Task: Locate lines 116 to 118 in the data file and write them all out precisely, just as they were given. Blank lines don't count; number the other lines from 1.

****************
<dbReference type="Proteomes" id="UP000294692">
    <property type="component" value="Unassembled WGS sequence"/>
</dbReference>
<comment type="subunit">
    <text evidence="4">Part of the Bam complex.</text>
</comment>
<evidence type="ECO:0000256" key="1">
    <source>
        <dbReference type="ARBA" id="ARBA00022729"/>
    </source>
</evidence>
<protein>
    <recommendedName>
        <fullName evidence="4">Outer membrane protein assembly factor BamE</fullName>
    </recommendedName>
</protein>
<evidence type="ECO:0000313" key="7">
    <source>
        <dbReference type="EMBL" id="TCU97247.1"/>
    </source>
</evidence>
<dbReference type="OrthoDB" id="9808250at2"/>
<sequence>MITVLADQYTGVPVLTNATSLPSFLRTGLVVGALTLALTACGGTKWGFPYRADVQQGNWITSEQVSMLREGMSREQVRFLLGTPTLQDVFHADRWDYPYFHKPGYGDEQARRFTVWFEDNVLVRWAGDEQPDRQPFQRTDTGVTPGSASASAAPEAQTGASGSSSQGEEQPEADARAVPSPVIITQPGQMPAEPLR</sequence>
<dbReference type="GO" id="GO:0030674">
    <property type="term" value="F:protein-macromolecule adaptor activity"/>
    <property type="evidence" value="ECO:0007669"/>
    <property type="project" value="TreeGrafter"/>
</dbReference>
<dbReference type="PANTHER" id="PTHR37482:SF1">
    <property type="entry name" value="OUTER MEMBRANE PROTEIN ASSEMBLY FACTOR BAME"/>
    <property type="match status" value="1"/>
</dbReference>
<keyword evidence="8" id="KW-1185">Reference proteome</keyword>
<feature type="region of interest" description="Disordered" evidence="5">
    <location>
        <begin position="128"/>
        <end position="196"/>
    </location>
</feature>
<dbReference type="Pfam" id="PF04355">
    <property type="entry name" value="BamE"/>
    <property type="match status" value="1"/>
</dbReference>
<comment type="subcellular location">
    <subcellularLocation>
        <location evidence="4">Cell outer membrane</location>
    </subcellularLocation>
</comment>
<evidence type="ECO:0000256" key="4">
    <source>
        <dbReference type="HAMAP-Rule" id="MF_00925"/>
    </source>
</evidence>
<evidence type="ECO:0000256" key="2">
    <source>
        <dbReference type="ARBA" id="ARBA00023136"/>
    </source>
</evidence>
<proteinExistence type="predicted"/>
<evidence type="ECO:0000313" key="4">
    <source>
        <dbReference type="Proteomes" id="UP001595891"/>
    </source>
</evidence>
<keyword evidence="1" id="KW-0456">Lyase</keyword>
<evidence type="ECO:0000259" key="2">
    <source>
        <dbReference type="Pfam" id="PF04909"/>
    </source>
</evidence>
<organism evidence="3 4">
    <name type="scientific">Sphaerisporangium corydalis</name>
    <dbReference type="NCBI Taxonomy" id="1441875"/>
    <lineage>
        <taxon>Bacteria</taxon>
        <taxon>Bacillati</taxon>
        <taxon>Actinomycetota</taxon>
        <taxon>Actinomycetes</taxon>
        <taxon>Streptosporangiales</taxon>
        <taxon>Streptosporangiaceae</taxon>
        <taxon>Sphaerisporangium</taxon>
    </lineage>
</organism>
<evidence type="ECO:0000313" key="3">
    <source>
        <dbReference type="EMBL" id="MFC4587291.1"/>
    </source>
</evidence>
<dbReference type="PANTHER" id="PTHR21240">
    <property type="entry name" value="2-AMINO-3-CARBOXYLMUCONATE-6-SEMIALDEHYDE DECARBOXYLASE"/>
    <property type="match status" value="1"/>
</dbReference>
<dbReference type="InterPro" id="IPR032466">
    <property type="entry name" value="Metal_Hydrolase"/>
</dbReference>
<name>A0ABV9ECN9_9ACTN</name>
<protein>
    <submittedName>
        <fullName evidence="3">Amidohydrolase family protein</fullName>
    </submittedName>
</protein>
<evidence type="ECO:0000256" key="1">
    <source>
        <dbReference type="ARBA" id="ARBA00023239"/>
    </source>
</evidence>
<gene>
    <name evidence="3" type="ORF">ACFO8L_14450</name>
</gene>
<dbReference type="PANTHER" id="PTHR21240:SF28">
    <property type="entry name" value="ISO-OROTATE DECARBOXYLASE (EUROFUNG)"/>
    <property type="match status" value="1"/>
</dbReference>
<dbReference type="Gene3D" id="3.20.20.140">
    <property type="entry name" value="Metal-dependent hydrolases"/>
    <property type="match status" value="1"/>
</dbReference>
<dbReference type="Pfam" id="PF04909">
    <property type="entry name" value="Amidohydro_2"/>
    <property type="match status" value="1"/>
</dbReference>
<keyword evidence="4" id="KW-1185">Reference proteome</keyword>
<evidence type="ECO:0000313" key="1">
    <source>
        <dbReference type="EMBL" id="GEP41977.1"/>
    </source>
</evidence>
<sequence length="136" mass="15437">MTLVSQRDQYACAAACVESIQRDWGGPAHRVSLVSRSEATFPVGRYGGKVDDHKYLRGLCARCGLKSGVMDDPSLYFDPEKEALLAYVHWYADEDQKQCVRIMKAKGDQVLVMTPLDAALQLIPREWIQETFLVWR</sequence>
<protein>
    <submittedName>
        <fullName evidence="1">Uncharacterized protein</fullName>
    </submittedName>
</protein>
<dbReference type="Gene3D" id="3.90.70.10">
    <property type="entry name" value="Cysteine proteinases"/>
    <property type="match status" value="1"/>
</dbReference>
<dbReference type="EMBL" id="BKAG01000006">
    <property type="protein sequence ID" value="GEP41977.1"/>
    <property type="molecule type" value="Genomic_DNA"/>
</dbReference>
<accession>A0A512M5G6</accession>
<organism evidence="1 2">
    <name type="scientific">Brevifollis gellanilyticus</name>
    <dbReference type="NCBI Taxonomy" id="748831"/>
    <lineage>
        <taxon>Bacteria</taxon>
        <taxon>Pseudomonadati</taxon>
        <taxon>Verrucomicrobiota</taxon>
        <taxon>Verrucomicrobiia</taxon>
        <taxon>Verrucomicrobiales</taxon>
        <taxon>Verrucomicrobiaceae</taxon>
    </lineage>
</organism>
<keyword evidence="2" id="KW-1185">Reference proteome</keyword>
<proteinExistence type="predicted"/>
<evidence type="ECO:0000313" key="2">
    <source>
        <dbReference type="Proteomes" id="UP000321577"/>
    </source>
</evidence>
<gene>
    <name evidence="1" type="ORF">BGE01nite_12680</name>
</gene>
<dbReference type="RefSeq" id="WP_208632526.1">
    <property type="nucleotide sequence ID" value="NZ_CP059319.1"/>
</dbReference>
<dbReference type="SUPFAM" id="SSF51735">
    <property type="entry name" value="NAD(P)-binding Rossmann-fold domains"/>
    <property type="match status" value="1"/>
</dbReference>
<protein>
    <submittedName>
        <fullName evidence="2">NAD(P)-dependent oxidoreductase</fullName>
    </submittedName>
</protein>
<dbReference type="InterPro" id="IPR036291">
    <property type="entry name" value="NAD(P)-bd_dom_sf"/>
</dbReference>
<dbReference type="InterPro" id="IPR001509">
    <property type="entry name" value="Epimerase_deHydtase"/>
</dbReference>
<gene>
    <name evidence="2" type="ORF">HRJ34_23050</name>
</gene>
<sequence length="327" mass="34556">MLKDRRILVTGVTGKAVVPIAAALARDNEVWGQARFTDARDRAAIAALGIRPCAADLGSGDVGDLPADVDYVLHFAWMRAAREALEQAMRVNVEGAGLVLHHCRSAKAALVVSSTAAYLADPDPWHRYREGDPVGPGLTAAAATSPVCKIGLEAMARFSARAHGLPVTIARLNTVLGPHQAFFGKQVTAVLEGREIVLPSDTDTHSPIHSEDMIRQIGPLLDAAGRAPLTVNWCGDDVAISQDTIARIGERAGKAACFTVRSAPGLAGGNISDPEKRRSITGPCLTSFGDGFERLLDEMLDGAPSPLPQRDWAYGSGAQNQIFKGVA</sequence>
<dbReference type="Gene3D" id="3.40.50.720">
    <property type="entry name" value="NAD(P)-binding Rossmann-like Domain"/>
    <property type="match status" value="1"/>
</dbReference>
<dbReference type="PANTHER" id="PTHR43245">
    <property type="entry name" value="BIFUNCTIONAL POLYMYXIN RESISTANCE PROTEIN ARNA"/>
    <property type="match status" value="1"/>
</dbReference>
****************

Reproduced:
    <property type="match status" value="1"/>
</dbReference>
<dbReference type="Pfam" id="PF04909">